Risky Business: Adding Others To Your Renters Insurance

by | Mar 1, 2018 | 0 comments

Don't add other occupants to your renters insurance

Renters insurance does not cover a roommate, unless they are specifically added to a policy. But listing a roommate on a policy is widely ill-advised. Every roommate should have their own renters insurance policy so the policyholder isn’t taking on risk outside their own.

People share a house or apartment with roommates to save money. They split the cost of the rent, the bills and maybe the furniture or groceries. However, renters insurance is a cost that is not worth splitting.

No matter who files a renters insurance claim – the policyholder or a roommate listed on their policy – the policyholder will face the ramifications. Any property insurance claim will appear in the policyholder’s claim history and could have a significant financial impact on them.

All property insurance companies register claims made to the Comprehensive Loss Underwriting Exchange (CLUE), a reporting system by Lexis Nexis. In turn, insurers check this database when pricing personal auto and property policies (including renters insurance).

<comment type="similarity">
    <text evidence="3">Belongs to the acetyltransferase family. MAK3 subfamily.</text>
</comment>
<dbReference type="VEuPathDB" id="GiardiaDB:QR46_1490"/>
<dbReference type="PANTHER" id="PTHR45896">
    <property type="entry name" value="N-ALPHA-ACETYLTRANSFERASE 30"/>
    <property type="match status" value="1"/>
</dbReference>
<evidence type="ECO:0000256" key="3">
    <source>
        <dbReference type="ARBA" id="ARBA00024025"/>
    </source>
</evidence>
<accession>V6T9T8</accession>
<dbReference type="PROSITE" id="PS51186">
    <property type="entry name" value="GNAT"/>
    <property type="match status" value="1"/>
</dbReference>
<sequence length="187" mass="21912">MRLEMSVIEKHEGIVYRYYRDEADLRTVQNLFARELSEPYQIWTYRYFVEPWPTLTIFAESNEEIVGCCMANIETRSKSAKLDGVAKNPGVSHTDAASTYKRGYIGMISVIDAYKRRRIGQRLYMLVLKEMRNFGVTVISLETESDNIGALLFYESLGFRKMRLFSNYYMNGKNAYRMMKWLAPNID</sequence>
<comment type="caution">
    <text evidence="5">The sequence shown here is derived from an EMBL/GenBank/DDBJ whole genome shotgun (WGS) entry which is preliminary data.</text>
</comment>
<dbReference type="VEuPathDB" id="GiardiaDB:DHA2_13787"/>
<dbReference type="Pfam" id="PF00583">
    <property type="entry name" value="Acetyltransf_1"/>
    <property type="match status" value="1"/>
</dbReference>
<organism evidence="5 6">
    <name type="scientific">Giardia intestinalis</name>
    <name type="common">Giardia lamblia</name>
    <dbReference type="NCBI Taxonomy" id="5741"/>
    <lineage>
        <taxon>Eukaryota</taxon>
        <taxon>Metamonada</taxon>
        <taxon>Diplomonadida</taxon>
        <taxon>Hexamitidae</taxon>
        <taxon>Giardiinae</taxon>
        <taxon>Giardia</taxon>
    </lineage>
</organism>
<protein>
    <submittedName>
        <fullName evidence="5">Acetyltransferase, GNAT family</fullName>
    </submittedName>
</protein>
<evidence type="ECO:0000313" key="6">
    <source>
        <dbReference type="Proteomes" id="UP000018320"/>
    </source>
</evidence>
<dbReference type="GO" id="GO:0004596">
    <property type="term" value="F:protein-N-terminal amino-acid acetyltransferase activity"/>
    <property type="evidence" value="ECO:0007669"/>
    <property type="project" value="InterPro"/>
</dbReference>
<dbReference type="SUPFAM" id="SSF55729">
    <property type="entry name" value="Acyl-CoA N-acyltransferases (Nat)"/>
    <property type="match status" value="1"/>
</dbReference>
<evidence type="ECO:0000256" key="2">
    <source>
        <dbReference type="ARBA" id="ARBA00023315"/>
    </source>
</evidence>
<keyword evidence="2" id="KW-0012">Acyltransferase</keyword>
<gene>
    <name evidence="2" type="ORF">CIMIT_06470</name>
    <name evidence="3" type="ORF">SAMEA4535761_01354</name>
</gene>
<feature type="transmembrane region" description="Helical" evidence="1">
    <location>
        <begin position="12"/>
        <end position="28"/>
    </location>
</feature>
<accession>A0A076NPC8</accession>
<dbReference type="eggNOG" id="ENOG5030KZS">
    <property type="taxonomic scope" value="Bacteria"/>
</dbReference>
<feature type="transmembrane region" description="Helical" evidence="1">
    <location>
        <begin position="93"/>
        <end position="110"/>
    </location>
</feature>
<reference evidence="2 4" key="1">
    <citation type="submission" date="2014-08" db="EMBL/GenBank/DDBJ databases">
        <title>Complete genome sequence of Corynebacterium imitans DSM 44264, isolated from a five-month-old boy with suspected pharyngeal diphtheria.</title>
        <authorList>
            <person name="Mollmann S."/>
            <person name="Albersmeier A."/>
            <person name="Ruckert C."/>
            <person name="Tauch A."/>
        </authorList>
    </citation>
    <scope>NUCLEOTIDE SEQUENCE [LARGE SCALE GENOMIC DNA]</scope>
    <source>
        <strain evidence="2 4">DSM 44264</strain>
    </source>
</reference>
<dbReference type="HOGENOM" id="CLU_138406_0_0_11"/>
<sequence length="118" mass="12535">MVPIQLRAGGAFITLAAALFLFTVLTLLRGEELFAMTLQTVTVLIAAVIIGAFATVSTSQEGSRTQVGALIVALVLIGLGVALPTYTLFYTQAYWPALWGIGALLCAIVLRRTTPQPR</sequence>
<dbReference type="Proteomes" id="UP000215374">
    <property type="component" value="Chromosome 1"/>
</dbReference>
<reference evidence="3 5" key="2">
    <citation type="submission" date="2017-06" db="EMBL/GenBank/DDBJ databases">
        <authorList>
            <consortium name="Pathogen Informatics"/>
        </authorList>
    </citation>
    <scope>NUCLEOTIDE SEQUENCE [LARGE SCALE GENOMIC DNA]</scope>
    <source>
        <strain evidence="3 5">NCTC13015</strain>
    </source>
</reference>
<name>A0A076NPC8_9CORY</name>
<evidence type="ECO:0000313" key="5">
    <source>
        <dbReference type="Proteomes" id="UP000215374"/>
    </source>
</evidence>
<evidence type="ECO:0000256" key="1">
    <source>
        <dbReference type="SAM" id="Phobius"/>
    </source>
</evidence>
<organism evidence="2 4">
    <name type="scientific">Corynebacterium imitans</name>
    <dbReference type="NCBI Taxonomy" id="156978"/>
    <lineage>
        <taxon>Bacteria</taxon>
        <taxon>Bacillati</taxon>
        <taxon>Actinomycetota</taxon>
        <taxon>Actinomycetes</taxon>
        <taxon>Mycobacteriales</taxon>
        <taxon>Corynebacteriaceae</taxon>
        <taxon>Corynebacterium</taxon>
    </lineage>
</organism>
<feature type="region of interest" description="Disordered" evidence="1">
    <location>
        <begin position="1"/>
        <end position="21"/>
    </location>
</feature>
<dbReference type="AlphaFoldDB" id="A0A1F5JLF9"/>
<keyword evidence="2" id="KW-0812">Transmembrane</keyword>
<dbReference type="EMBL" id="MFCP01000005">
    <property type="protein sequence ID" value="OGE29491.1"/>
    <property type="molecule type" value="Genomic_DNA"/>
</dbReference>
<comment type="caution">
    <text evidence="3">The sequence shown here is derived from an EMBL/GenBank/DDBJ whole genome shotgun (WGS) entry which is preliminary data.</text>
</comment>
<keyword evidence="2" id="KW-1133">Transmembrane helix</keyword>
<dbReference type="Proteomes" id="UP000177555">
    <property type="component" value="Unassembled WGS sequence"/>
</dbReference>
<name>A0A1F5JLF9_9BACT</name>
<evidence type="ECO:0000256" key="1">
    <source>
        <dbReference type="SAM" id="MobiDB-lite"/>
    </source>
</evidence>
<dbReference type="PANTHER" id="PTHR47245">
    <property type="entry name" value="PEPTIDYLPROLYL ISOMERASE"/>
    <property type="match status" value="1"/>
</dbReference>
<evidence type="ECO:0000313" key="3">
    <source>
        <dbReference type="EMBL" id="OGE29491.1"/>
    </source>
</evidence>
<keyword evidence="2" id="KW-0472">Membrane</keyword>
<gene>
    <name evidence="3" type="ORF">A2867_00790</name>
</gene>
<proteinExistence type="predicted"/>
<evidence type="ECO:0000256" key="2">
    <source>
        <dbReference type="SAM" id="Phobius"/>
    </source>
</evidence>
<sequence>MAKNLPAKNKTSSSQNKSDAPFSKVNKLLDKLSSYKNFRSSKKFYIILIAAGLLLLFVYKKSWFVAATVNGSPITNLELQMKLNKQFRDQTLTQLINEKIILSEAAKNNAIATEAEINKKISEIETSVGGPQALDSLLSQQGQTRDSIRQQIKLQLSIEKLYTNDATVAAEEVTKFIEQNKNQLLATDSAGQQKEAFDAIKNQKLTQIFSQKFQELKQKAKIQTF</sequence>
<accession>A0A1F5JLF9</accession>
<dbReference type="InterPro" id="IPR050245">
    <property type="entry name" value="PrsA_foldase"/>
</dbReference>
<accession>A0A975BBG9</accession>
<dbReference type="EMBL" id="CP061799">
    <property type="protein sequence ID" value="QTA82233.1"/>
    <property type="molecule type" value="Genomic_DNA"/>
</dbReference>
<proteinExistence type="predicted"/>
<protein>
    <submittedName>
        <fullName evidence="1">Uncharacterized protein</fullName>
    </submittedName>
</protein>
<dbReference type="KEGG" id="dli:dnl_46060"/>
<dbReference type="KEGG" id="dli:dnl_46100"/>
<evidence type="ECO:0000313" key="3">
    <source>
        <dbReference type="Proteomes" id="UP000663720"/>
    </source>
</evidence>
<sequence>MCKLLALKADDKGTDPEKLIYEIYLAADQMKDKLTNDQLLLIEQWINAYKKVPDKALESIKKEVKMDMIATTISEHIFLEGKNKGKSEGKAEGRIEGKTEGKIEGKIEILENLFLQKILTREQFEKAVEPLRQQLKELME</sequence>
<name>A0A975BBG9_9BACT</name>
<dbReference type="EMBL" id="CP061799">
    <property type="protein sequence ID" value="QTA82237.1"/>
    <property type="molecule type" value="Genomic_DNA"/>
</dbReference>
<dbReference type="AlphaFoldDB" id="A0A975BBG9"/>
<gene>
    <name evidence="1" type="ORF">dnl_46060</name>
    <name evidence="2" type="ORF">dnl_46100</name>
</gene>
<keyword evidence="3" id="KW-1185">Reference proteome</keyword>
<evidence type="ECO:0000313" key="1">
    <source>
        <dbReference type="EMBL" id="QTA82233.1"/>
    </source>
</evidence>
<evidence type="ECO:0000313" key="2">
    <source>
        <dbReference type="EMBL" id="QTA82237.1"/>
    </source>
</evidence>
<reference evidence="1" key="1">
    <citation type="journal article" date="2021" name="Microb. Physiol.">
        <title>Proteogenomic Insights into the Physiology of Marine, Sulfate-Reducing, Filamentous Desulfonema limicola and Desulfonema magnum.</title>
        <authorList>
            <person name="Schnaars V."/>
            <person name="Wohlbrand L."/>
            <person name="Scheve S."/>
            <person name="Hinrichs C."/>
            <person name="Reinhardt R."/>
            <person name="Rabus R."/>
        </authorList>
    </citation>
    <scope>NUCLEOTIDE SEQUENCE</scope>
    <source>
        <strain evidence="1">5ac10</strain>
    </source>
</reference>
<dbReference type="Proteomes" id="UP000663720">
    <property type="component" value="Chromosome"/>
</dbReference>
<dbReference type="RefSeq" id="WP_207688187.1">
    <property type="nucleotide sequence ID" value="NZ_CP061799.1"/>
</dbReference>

A policyholder with a claim in their report will likely face higher renters insurance rates and, depending on the severity and frequency of claims, might even be denied coverage down the road.

Policyholders who think they are comfortable with the risk of adding a roommate to their renters insurance policy should consider the potential financial consequences more carefully. Insurance is an important part of financial planning and some things are much more expensive to insure than others.

Renters insurance is relatively inexpensive. According to Value Penguin.com, the average annual renters insurance premium in the U.S. is only $187. Auto and homeowners insurance cost much more; the average annual rate for each is $907 and $952, respectively.

Two roommates might each be saving about $94 by splitting the cost of renters insurance but if the roommate listed on a policy files a claim, the policyholder could end up paying much more in the long run. The additional costs charged by insurance carriers are calculated as a percentage of a policy and that might not be another renters insurance policy. In the future, that could be an auto or home policy.

A savings of $94 in the short term could cost a policyholder hundreds of dollars down the road for a roommate’s claim they had nothing to do with.

Need Renter’s (or Homeowner’s) Insurance? Checkout our recommended list of insurance agents who can answer all of your questions! Did we mention they’re local, too?

Content Shared from The Huffington Post